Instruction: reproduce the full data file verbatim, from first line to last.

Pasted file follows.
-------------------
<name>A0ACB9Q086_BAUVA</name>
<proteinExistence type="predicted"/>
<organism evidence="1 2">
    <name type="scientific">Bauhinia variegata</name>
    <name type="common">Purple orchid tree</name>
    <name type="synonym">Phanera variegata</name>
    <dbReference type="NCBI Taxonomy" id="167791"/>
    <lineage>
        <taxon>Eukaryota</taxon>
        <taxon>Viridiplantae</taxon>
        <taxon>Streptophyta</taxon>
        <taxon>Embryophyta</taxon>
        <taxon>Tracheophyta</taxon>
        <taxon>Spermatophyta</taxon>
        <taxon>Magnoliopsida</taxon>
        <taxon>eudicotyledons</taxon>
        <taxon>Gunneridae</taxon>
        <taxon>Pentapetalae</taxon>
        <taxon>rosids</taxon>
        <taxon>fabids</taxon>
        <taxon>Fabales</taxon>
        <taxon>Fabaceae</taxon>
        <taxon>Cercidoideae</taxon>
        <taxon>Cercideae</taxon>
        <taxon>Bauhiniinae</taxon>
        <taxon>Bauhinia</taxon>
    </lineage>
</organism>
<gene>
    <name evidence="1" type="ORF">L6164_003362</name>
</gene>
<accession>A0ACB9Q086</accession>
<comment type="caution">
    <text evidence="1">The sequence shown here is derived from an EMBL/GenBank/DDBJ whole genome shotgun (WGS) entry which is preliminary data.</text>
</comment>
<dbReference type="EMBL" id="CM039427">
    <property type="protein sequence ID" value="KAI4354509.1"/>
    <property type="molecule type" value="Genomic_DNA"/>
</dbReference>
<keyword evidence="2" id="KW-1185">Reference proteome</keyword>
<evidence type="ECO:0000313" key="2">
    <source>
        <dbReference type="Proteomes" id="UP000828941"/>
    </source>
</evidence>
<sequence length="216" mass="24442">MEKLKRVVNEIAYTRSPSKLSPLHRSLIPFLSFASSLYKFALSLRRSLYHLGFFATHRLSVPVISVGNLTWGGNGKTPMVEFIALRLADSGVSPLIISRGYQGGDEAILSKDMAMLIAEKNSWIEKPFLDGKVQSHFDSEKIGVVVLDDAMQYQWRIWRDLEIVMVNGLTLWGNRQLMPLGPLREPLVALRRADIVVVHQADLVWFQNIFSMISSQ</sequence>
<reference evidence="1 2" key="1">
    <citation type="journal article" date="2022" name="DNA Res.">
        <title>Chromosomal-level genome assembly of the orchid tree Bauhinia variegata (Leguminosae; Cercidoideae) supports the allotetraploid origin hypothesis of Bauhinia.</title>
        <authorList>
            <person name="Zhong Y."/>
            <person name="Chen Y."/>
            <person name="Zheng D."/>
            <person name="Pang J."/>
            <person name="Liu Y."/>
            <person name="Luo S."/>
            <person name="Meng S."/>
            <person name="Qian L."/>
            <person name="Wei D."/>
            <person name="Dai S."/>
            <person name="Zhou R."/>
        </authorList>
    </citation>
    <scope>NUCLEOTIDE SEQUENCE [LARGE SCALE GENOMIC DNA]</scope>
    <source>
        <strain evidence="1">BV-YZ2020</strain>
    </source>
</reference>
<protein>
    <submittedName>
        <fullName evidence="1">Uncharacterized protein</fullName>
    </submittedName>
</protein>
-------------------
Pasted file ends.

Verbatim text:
<name>A0ACB9Q086_BAUVA</name>
<proteinExistence type="predicted"/>
<organism evidence="1 2">
    <name type="scientific">Bauhinia variegata</name>
    <name type="common">Purple orchid tree</name>
    <name type="synonym">Phanera variegata</name>
    <dbReference type="NCBI Taxonomy" id="167791"/>
    <lineage>
        <taxon>Eukaryota</taxon>
        <taxon>Viridiplantae</taxon>
        <taxon>Streptophyta</taxon>
        <taxon>Embryophyta</taxon>
        <taxon>Tracheophyta</taxon>
        <taxon>Spermatophyta</taxon>
        <taxon>Magnoliopsida</taxon>
        <taxon>eudicotyledons</taxon>
        <taxon>Gunneridae</taxon>
        <taxon>Pentapetalae</taxon>
        <taxon>rosids</taxon>
        <taxon>fabids</taxon>
        <taxon>Fabales</taxon>
        <taxon>Fabaceae</taxon>
        <taxon>Cercidoideae</taxon>
        <taxon>Cercideae</taxon>
        <taxon>Bauhiniinae</taxon>
        <taxon>Bauhinia</taxon>
    </lineage>
</organism>
<gene>
    <name evidence="1" type="ORF">L6164_003362</name>
</gene>
<accession>A0ACB9Q086</accession>
<comment type="caution">
    <text evidence="1">The sequence shown here is derived from an EMBL/GenBank/DDBJ whole genome shotgun (WGS) entry which is preliminary data.</text>
</comment>
<dbReference type="EMBL" id="CM039427">
    <property type="protein sequence ID" value="KAI4354509.1"/>
    <property type="molecule type" value="Genomic_DNA"/>
</dbReference>
<keyword evidence="2" id="KW-1185">Reference proteome</keyword>
<evidence type="ECO:0000313" key="2">
    <source>
        <dbReference type="Proteomes" id="UP000828941"/>
    </source>
</evidence>
<sequence length="216" mass="24442">MEKLKRVVNEIAYTRSPSKLSPLHRSLIPFLSFASSLYKFALSLRRSLYHLGFFATHRLSVPVISVGNLTWGGNGKTPMVEFIALRLADSGVSPLIISRGYQGGDEAILSKDMAMLIAEKNSWIEKPFLDGKVQSHFDSEKIGVVVLDDAMQYQWRIWRDLEIVMVNGLTLWGNRQLMPLGPLREPLVALRRADIVVVHQADLVWFQNIFSMISSQ</sequence>
<reference evidence="1 2" key="1">
    <citation type="journal article" date="2022" name="DNA Res.">
        <title>Chromosomal-level genome assembly of the orchid tree Bauhinia variegata (Leguminosae; Cercidoideae) supports the allotetraploid origin hypothesis of Bauhinia.</title>
        <authorList>
            <person name="Zhong Y."/>
            <person name="Chen Y."/>
            <person name="Zheng D."/>
            <person name="Pang J."/>
            <person name="Liu Y."/>
            <person name="Luo S."/>
            <person name="Meng S."/>
            <person name="Qian L."/>
            <person name="Wei D."/>
            <person name="Dai S."/>
            <person name="Zhou R."/>
        </authorList>
    </citation>
    <scope>NUCLEOTIDE SEQUENCE [LARGE SCALE GENOMIC DNA]</scope>
    <source>
        <strain evidence="1">BV-YZ2020</strain>
    </source>
</reference>
<protein>
    <submittedName>
        <fullName evidence="1">Uncharacterized protein</fullName>
    </submittedName>
</protein>